Friday, March 19, 2010

Not a bad way to end a week...

Although, I had my doubts about it; a meeting with a parent at the end of the day on a Friday could NOT in any way turn out good. 

The Social Studies teacher had called the meeting.  One of my students, one who I keep pleading with "Please, try to live up to your name...", was failing her class.  Not only was he failing, but he'd been caught in more than one lie.  And his attitude needed some Serious adjusting.  Ok, I'll come, too - should last, what, 20 minutes??  Fine.. will do!

In reality, it lasted closer to 90 minutes, but boy was it worth it!  SST (Social Studies Teacher) looked at Student and said, very pointedly, "You lie, you are lazy and you cheat.  I've had enough of it."  He gave her this "Oh, if only I could tell you where to shove it, lady" look.  She asked him, in front of his mother, "Are you on drugs?"  He replied a simple "No," still glaring at her.  She then leaned in for a closer connection, pointed a finger at him and said "Are you being bullied?"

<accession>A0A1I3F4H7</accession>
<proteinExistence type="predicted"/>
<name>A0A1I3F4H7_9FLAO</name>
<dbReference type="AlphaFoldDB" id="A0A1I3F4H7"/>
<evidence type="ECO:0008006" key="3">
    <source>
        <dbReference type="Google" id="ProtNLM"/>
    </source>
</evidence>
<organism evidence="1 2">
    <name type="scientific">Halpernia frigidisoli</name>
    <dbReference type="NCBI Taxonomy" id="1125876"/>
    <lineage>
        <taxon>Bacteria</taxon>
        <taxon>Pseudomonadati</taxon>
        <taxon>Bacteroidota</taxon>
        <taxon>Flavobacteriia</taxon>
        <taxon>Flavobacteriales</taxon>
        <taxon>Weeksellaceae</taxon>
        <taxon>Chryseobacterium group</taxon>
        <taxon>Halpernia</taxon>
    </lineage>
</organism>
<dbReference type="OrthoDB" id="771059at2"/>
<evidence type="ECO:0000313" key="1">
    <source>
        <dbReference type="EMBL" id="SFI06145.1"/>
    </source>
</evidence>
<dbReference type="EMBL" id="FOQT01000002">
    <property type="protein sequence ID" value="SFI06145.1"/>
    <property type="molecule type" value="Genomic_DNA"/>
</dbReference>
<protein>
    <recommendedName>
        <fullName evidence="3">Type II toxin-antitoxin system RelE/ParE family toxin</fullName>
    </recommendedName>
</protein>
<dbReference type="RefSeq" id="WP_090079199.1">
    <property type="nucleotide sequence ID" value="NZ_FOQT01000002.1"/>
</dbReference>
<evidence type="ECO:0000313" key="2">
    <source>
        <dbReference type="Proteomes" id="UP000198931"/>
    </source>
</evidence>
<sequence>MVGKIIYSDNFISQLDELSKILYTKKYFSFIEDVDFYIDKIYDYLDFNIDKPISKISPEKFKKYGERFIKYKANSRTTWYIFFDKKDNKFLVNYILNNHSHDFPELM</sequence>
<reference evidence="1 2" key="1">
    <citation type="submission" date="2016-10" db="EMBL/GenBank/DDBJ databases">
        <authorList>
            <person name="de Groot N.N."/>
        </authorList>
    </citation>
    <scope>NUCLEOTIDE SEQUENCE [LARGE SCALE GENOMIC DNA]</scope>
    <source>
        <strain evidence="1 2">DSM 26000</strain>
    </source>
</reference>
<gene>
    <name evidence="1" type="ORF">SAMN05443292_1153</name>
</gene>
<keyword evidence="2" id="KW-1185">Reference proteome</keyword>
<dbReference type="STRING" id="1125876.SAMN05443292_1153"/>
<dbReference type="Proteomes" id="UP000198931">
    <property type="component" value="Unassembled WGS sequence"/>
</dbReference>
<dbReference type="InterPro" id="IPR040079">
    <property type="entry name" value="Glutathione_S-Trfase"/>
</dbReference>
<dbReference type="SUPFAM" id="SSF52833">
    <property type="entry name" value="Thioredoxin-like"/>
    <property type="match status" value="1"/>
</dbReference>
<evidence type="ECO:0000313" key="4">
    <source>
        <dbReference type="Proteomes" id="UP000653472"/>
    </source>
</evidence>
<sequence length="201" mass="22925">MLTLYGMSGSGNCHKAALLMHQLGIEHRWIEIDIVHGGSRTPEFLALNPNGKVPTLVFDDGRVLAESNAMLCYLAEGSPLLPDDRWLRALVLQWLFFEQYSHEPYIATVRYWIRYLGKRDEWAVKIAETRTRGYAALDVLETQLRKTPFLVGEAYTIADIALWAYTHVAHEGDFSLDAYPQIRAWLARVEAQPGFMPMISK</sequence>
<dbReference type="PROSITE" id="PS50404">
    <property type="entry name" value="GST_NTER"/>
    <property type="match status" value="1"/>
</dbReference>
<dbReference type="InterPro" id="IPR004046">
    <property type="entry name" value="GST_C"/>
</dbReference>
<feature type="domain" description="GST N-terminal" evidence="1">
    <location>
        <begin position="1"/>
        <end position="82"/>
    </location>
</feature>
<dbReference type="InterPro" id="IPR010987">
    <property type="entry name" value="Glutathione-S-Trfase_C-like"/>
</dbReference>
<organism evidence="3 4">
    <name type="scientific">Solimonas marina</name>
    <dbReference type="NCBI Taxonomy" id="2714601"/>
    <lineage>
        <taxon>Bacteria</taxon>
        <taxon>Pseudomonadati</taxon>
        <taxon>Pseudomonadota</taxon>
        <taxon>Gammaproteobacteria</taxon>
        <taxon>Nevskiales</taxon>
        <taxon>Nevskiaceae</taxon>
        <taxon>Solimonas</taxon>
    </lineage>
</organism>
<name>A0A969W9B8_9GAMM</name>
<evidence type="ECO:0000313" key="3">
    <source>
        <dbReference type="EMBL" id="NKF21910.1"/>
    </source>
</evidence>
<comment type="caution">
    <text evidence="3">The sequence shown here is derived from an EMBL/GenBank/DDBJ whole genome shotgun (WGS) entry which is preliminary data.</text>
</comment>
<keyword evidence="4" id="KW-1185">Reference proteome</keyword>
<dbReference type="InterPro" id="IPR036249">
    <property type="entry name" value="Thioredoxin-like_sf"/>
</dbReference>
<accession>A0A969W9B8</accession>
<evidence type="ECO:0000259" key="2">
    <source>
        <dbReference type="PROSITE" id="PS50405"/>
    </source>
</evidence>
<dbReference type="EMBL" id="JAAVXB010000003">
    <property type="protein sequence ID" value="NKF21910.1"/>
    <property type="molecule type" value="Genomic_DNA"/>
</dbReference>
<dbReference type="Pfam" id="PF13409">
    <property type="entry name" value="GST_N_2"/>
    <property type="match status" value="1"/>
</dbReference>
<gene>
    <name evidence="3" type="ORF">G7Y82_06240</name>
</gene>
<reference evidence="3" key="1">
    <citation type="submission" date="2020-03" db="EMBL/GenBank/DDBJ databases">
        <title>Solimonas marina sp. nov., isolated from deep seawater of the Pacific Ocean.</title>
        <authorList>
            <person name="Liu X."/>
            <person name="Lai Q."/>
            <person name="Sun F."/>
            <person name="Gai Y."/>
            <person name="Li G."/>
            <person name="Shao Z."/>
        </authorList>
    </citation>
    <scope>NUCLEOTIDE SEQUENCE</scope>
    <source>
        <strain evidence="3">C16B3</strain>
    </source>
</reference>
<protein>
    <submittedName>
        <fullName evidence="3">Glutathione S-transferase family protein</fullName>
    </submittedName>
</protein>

His face dropped.

"Are you?  You are, aren't you?  Who is it?"

His eyes started welling, and we spend the next nearly hour gathering the details of who, what, how, how often and for how long.  He lifted up his shirt sleeve to reveal a large bruise where the Ringleader had punched him because he refused to do something that was asked.  He cried, went through tissue after tissue, and at the end of it all, was no longer glaring at any of us. His little brother, age probably around 5, came up to snuggle with him, because he was scared for his big brother.  LB had probably never seen BB cry before.  Mom was crying, too, because she had no idea.